Tuesday 18 March 1902., page 4
Hanley Theatre Royal
The D'Oyly Carte Repertoire Company opened a short campaign at the Theatre Royal, Hanley,
last evening with a representation of "The Gondoliers," the last of the series of operas which Gilbert and Sullivan created before the first serious misunderstanding between took place. The performance was of the usual satisfaction characters, albeit one of the principal artists, Mr, Scott Russell, was unable to appear through temporary indisposition, his role, that of Marco Palmieri, one of the Gondoliers, being filled by Mr. Lenox. The music proved as acceptable as ever. The melodies and harmnonisations for the voices, and the exquisite orchestrations, are a source of immense delight. The reproduction of so many Sullivan operas this week, has suffered through the death of Sir Arthur Sullivan
Mr. C. H. Workman, an old friend, was the Duke of Plaza-Toro; and a most entertaining character he made of it. His constant repetition of the patter songs, enabled him to deliver them at a pace which none of his predecessors attempted. But what ever speed he adopts, his words are clear and always distinguishable without any necessity to strain on the part of the listener. His acting of the character is beyond reproach - nothing better could be desired. Mr. Fred Billington as Don Alhambra is as satisfactory as ever. His Grand Inquisitor is capital as a piece of acting, and was much enjoyed . As the attendant Luiz, Mr. G. Villiers Arnold was satisfactory. He speaks his lines well, and his voice is equal to the delivery of the vocal parts in a manner calculated to satisfy everybody. Miss Norah Maguire, as Casilda, is able to uphold the tradition of the prima donna of the Savoy opera. That is to say she presents a graceful stage presence, has a light soprano voice which she uses in a pleasant manner, and is always in the picture. The Tessa of the cast is entrusted to a very young lady, Miss Ethel Beech. Her voice is hardly mature enough for such a role, but she is a sprightly maiden, a capital dancer; one with a keen sense of humour who promises well for a successful future.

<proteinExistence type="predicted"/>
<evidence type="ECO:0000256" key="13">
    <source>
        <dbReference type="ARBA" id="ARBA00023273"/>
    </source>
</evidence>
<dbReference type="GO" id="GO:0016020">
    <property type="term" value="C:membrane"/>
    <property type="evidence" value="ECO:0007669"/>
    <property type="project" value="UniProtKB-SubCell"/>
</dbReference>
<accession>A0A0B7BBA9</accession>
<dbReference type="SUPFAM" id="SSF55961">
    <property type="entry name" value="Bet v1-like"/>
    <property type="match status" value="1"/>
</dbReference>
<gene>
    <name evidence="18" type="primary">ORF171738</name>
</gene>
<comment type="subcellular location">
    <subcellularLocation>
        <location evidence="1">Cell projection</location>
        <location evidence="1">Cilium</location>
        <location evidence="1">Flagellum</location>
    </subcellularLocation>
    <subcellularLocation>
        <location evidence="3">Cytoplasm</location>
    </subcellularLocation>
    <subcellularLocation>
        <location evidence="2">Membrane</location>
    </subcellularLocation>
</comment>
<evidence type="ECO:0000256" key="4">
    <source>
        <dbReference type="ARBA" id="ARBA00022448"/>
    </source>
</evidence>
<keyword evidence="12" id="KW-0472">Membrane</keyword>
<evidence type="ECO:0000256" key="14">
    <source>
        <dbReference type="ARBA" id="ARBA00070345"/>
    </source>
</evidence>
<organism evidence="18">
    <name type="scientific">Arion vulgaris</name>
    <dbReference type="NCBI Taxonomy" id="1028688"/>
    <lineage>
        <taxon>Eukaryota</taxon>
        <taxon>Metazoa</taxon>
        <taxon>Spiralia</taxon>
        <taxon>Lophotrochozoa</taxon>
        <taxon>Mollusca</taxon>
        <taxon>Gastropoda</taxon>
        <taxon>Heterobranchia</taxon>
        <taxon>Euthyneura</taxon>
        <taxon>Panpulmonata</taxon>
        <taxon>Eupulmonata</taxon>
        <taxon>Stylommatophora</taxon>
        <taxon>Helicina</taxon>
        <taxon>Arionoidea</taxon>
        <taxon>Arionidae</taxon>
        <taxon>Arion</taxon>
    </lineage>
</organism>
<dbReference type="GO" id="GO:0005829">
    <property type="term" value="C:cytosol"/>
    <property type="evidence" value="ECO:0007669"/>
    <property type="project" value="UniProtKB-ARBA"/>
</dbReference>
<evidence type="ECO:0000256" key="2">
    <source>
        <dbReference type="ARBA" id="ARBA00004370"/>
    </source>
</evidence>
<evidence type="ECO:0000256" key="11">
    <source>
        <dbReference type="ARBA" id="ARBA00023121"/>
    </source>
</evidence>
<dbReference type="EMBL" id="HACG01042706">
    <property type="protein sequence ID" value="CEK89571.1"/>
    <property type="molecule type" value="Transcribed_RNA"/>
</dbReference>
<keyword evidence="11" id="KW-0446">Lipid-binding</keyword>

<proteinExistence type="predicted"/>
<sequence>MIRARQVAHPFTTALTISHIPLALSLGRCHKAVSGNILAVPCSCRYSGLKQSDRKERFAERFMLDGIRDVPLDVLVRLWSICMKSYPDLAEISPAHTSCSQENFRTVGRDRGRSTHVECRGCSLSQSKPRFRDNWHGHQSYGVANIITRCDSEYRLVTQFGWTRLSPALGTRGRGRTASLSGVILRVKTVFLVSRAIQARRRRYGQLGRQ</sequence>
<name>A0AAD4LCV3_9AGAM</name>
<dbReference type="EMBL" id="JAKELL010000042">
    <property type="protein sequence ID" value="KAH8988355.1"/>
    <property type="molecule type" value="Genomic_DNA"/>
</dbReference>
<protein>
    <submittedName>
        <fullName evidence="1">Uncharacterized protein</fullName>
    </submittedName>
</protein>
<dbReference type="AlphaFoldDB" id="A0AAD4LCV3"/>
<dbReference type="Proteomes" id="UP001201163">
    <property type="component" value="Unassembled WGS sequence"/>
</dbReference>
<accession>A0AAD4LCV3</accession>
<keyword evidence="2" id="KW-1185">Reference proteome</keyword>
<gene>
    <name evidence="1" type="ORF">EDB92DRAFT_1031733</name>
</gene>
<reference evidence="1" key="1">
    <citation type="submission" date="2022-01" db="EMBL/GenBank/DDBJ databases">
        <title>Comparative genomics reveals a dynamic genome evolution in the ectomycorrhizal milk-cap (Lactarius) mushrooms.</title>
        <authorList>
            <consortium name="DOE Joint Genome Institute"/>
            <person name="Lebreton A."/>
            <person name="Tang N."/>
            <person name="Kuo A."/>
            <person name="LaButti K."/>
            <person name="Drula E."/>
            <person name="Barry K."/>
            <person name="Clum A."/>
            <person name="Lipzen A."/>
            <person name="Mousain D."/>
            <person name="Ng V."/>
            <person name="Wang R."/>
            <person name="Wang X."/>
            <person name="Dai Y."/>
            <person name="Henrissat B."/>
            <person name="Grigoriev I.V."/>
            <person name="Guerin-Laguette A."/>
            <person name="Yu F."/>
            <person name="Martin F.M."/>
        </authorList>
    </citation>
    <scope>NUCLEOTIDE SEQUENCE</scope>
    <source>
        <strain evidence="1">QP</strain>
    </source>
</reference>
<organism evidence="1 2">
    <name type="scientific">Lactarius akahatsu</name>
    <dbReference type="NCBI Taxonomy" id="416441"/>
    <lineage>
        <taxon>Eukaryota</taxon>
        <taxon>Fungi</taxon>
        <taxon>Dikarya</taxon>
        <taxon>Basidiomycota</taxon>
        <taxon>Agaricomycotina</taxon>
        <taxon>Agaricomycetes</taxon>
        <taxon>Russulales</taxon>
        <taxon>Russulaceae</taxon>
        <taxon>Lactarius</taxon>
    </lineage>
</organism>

Miss Lina Carr, as Gianetta, displayed a strong soprano voice and a capacity to make her vocalism interesting. Other parts were well filled. The chorus singing was especially good, the concerted music rendered with good spirit, and the ensembles capitally worked up.
Tonight, "The Pirates Of Penzance" is to be given. Mr. Scott Russell, we are asked to say, will appear as the pirate apprentice.
This review was submitted to the G&S Archive by Louis Silverstein.